REVIEW: The Distance by Helen Giltrow

Series: N/A

Book Number: N/A

Read this book for: stand-alone thriller, tense and twisting plot, sharp prose, contemporary near-spy thrillers

Quick Review: An entertaining read; it’s sharp and well-paced with a plotline that (while not being entirely unpredictable) is interesting and cleverly laid out. Take it with you on holiday to lose yourself for a few hours at a time.

***

Charlotte Alton is a bored London socialite who is struggling to distance herself from her “working” life as Karla, a woman who deals in information (in a not-strictly-legal capacity). She is suddenly pulled back into her old life by a client-turned-accomplice for a seemingly impossible job: an execution of someone inside a new special high-security prison called the Program. Having to abandon many of her usual safeguards, and without so much of the critical information she needs, can she help her accomplice carry out his mission and keep him safe? Can she protect herself at the same time?

THE DISTANCE was entertaining, if not entirely unsurprising. Helen Giltrow’s debut novel was satisfyingly complex, with interesting characters and a somewhat unique setting.

Stylistically, this book was sharp and crisp and clean. The detail is just the right level, the pacing is almost perfect, and the writing is smart and technical enough to both sell you on the possibility of the story and draw you along with enough power to make you lose track of time. One of the interesting things to note about the style, however, was that this did not feel like a European thriller. I actually had to check where Giltrow was from, and despite the fact that she lives in the UK and was writing about London, I could not shake the feeling that this was an American novel. I think that it was probably both the rapid-fire pacing and the technical pieces that made THE DISTANCE feel like one of those FBI/hacker thrillers that are so popular. While this was not strictly a detraction, I felt like because of this style the novel was so clean that a lot of the character and atmosphere that London could have loaned to it was lost.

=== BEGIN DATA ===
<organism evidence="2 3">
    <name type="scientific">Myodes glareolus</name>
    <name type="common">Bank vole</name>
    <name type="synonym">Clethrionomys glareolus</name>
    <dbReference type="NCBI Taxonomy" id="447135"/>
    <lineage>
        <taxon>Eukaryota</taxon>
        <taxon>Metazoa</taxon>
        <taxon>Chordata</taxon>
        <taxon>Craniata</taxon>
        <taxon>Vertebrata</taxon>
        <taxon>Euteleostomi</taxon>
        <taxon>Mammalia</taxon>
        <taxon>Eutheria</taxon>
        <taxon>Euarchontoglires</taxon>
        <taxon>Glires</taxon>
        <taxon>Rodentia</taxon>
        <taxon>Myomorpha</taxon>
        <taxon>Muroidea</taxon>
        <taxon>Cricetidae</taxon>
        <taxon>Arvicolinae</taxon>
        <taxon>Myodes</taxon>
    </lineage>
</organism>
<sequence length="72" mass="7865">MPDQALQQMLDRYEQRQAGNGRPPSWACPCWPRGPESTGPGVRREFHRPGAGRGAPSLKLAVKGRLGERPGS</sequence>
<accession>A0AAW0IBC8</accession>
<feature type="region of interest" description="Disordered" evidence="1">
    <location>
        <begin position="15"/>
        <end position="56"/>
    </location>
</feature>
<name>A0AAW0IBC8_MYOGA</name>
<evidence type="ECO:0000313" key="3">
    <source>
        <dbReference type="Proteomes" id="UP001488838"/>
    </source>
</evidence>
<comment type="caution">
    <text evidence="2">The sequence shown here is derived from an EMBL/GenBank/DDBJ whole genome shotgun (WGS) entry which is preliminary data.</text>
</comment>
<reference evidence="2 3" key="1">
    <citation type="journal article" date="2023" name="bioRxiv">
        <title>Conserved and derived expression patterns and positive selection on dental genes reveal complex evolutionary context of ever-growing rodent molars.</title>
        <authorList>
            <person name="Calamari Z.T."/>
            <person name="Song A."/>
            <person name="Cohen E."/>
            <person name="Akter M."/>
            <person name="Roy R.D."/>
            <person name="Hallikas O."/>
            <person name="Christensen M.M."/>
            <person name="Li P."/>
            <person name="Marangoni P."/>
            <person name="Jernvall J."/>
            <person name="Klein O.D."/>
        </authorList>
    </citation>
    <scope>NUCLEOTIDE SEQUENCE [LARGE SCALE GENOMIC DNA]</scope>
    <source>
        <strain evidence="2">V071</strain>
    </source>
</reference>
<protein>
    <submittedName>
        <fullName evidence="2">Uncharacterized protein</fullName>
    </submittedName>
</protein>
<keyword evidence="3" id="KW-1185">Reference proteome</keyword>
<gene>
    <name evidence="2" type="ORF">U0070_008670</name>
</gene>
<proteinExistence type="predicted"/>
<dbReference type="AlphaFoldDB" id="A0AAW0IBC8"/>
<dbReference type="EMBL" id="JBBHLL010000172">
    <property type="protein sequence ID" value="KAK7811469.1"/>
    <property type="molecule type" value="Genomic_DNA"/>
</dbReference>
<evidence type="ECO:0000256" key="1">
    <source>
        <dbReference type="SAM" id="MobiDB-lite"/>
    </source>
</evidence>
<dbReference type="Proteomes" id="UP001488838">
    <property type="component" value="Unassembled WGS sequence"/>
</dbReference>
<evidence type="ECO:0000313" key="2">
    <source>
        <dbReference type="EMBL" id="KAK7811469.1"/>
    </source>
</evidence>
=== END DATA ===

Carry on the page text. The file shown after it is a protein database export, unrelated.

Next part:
A note about the characters: while some of them are somewhat wooden, Giltrow does an incredible job on Karla. She is smart, skilled, and realistically complex, with conflicting emotions and failings that lead her to sometimes make poor decisions – but not many blatantly poor decisions (those ones where you roll your eyes and shout “why would you do that!?” at the book). She’s likable and believable, if a little distant (as that is part of her personality), and one of the finest examples of a realistic female character that I have seen in a thriller in a long time.

Despite the positives in this book, the plot itself was essentially a compilation of some of the most popular tropes in the thriller genre: “the impossible job”, “killer with a conscience”, “good guys gone bad”, “righting of past wrongs”, and “haunted by past mistakes/deeds” all make appearances here, along with others. However, blended together with the pacing and characters, it is still enough to keep you turning pages and staying up past your bedtime.

If you are looking for a holiday read – something not too taxing but that you can definitely lose yourself in for a few hours – add THE DISTANCE to your list.

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